Although education courses were offered at Loyola University as early as the 1930s, the first teacher education program was established in 1948. That same year, the State of California granted the University the right to recommend its fifth-year graduates in teaching for the secondary teaching credential. In 1951, the Teacher Education Program became the Department of Education, with a chairman and two additional full-time faculty.

In the 1950s, the Department of Education established a Counseling and Guidance Program, a program in School Psychology, a Reading Clinic, accepted its first female graduate students, and moved from bungalows to the basement of Sacred Heart Chapel (Presently, the School of Education is located in University Hall). The 1960s saw the expansion of course offerings and the initiation of an M.A. degree in School Administration. In 1972, several years prior to the State's requiring such training, a program in urban and inner-city education was inaugurated leading to a Master's degree or a certificate in inner-city education. With the merger of Loyola University and Marymount College in 1973, the Department of Education inherited an academically strong elementary teaching credential program. It was in 1979 that LMU established a Special Education program encompassing the Learning Handicapped credential and Master's degree. In 1980, a Bilingual/Cross-Cultural emphasis was added to the Multiple Subjects Credential program, and throughout the 80's the emphasis expanded so that all teaching programs (Elementary, Secondary, Special Education) include training in cultural, language and ethnic diversity, including a Master's degree specializing in Bilingual/Bicultural Education. In 1992, the Department of Education became the School of Education, with its first Director being the previous Vice President of Academic Affairs, Fr. Albert Koppes. Each of the degree and master's programs are guided by a Coordinator, an expert in his/her particular field, who sets the curriculum and advises students in the programs.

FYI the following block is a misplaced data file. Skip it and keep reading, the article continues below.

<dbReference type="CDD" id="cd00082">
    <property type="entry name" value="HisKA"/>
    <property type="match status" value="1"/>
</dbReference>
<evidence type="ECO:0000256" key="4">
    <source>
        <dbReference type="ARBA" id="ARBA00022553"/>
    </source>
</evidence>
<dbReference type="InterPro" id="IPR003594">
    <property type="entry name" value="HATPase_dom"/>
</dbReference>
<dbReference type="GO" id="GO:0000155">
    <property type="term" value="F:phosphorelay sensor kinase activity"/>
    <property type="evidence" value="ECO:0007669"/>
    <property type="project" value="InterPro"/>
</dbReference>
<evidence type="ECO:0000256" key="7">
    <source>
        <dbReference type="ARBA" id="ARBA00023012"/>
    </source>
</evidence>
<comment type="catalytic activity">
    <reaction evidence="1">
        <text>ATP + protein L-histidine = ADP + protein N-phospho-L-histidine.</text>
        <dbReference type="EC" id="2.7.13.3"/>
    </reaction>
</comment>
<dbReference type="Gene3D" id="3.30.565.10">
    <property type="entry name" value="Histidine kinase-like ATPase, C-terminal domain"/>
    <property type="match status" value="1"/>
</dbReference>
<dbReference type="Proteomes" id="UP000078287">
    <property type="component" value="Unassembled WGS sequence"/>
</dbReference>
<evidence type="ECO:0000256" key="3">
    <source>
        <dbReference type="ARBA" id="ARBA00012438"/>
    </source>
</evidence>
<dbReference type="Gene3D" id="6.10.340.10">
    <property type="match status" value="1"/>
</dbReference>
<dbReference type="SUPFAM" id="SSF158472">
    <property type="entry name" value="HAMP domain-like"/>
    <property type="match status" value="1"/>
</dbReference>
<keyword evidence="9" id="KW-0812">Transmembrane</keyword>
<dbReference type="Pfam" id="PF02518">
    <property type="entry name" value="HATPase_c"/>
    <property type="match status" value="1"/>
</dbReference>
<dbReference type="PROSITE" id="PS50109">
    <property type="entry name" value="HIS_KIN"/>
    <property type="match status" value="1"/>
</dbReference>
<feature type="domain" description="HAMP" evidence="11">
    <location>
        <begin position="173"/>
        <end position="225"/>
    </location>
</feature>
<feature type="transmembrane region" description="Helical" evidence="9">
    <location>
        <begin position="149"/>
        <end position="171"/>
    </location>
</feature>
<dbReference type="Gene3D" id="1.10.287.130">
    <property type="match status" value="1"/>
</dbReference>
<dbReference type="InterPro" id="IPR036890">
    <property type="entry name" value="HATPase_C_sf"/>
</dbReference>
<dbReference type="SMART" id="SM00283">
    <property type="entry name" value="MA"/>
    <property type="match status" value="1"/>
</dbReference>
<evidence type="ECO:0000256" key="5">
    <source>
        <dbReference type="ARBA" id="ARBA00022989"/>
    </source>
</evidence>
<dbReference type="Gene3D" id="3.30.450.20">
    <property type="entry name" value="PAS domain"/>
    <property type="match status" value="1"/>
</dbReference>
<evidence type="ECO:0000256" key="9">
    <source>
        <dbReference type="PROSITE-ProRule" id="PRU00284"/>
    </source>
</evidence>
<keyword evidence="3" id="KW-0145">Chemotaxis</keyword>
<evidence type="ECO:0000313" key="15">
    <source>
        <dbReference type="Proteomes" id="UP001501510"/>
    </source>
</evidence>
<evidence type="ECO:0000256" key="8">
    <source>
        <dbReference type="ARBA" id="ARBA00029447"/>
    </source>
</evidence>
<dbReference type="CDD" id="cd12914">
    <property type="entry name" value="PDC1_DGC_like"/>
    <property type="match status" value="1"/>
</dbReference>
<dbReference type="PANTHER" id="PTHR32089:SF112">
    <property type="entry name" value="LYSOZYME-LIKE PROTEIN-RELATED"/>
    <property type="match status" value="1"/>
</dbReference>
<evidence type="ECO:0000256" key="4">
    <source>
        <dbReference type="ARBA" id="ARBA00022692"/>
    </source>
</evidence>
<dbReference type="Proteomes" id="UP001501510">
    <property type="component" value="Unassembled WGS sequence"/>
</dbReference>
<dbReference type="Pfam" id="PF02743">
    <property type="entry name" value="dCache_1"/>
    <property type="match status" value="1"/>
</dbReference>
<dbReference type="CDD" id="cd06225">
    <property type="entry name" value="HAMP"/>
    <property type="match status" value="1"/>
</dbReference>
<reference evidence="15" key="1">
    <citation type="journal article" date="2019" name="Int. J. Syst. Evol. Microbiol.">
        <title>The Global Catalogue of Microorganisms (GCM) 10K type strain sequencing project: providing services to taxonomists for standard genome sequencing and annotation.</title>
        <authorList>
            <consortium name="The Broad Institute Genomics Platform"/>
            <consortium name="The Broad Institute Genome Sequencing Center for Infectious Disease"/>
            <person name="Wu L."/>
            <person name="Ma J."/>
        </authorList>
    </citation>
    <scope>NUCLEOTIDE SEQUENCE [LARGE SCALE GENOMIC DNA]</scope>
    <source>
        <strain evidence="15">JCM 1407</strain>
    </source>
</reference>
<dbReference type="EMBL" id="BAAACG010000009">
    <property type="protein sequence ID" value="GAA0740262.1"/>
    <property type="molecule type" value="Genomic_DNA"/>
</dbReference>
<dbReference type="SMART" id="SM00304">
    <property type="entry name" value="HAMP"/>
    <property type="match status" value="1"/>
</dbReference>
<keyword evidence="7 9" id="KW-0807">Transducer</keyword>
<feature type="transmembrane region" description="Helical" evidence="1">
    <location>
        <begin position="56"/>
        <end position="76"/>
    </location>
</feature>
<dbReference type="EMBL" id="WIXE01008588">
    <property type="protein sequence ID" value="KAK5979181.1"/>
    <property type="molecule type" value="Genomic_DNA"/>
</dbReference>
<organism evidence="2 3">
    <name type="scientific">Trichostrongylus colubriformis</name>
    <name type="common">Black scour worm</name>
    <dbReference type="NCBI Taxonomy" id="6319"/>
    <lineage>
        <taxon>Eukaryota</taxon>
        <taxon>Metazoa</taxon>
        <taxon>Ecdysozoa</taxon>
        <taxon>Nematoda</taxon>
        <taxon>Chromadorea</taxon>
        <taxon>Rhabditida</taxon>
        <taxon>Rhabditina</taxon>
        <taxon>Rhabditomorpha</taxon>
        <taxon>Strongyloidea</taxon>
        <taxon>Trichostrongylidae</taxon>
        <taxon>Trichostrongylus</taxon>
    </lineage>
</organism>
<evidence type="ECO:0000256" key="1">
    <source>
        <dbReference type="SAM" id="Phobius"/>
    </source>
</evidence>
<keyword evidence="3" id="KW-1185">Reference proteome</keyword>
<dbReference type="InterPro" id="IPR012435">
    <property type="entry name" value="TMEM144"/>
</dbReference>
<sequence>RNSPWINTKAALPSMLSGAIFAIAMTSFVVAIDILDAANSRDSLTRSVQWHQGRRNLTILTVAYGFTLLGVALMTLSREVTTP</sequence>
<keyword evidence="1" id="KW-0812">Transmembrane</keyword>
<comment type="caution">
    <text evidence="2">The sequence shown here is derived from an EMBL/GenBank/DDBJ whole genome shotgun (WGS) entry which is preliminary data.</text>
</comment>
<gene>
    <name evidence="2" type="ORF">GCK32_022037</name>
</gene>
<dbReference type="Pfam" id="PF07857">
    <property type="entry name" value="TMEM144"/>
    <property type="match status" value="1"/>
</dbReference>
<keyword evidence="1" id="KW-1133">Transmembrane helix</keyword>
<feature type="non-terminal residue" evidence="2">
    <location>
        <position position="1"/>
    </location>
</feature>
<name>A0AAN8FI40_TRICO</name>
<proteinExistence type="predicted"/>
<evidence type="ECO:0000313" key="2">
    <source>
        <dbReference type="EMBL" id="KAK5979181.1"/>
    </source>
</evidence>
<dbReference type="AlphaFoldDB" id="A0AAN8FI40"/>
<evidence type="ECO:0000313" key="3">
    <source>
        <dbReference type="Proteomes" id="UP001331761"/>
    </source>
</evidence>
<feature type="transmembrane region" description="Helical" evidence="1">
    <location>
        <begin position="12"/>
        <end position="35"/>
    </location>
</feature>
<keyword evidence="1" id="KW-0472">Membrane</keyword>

In 1998, the School of Education was nationally accredited by the National Council for Accreditation in Teacher Education (NCATE), one of a handful of private institutions in California. In recognition of this status, the University supported the appointment of the first Dean of the School of Education in Spring 2000, Fr. Albert Koppes. In Spring 2002, an Associate Dean, Dr. Shane Martin was appointed to assist the Dean in unit governance, accreditation and assessment processes.

Following the departure of the University's Academic Vice President in Fall 2004, Fr. Koppes was appointed Acting Academic Vice President and Dr. Shane Martin was appointed the Acting Dean of the School of Education and subsequently, the Dean. The School of Education has seen rapid growth in the past several years and has worked hard with the University administrators to keep pace with the growth.

In Fall 2004, the SOE began the first doctoral program at Loyola Marymount University, the Ed.D. in Leadership for Social Justice. The Ed.D. program is dedicated to preparing future educational leaders for Los Angeles, and serves as a preeminent illustration of our commitment to improving urban education for a culturally diverse citizenry. Our partnerships with Teach for America and with the Archdiocese of Los Angeles for our PLACE Corps (Partners in Los Angeles Catholic Education) and CAST (Catholic Archdiocesean School Teacher) Programs focus on under-resourced public and Catholic schools respectively, further concretizing our commitment to the inner city and connecting us with the communities we serve.

In 2019, the SOE became the first California School of Education to receive full accreditation by the Council for the Accreditation of Educator Preparation (CAEP), the national accrediting body that replaced NCATE.